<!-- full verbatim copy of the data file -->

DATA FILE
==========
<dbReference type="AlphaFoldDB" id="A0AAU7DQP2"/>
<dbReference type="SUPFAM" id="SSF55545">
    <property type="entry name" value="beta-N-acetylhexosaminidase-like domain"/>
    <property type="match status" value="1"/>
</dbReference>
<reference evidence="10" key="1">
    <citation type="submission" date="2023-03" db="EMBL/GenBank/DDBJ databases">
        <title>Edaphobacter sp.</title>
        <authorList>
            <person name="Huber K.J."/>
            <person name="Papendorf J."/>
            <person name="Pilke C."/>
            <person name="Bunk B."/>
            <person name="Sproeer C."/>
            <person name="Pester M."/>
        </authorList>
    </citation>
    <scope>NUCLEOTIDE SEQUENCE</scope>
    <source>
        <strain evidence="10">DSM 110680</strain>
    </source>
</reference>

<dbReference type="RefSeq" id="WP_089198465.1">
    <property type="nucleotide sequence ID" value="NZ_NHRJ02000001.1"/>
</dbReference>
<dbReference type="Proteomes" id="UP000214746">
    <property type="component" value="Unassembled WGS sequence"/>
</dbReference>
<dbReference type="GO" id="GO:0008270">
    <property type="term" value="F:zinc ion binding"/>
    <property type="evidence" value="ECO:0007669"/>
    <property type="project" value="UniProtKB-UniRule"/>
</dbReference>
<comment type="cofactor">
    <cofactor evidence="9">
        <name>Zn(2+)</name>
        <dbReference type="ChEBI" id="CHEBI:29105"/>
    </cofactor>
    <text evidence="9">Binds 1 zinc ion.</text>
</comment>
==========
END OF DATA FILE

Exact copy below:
<dbReference type="AlphaFoldDB" id="A0AAU7DQP2"/>
<dbReference type="SUPFAM" id="SSF55545">
    <property type="entry name" value="beta-N-acetylhexosaminidase-like domain"/>
    <property type="match status" value="1"/>
</dbReference>
<reference evidence="10" key="1">
    <citation type="submission" date="2023-03" db="EMBL/GenBank/DDBJ databases">
        <title>Edaphobacter sp.</title>
        <authorList>
            <person name="Huber K.J."/>
            <person name="Papendorf J."/>
            <person name="Pilke C."/>
            <person name="Bunk B."/>
            <person name="Sproeer C."/>
            <person name="Pester M."/>
        </authorList>
    </citation>
    <scope>NUCLEOTIDE SEQUENCE</scope>
    <source>
        <strain evidence="10">DSM 110680</strain>
    </source>
</reference>

<dbReference type="RefSeq" id="WP_089198465.1">
    <property type="nucleotide sequence ID" value="NZ_NHRJ02000001.1"/>
</dbReference>
<dbReference type="Proteomes" id="UP000214746">
    <property type="component" value="Unassembled WGS sequence"/>
</dbReference>
<dbReference type="GO" id="GO:0008270">
    <property type="term" value="F:zinc ion binding"/>
    <property type="evidence" value="ECO:0007669"/>
    <property type="project" value="UniProtKB-UniRule"/>
</dbReference>
<comment type="cofactor">
    <cofactor evidence="9">
        <name>Zn(2+)</name>
        <dbReference type="ChEBI" id="CHEBI:29105"/>
    </cofactor>
    <text evidence="9">Binds 1 zinc ion.</text>
</comment>